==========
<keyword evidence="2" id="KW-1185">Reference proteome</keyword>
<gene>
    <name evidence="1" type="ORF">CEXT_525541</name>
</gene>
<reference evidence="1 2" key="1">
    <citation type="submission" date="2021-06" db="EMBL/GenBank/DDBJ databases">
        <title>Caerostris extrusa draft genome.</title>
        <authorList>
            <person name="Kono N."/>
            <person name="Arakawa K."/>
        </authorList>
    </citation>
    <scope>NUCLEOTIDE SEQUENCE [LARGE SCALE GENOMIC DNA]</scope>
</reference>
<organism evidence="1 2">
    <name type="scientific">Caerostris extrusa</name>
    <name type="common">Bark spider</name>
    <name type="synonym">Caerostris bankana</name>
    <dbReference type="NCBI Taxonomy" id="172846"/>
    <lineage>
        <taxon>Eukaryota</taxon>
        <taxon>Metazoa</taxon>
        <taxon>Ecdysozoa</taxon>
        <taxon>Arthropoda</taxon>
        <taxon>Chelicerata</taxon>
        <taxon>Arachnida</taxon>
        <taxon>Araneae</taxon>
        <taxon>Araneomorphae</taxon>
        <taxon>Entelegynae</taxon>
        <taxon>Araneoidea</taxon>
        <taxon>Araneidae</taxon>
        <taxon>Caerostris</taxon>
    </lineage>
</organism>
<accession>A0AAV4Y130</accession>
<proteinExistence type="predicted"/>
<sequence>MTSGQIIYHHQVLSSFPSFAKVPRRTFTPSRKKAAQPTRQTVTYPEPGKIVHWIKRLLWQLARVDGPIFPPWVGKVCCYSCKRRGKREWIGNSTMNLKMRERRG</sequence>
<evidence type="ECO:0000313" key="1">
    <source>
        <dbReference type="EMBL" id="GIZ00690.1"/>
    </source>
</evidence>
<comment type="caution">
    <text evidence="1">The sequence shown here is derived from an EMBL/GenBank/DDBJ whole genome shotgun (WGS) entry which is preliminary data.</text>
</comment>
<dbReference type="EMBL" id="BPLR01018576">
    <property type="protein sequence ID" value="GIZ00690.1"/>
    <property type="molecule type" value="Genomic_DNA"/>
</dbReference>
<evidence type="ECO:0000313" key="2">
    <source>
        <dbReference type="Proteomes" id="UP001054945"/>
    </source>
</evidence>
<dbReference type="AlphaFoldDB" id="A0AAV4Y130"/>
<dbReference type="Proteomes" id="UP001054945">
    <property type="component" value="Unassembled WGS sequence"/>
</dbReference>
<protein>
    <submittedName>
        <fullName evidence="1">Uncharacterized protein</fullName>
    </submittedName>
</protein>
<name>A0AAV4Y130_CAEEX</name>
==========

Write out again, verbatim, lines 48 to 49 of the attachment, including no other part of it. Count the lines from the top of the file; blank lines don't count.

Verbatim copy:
    <property type="molecule type" value="Genomic_DNA"/>
</dbReference>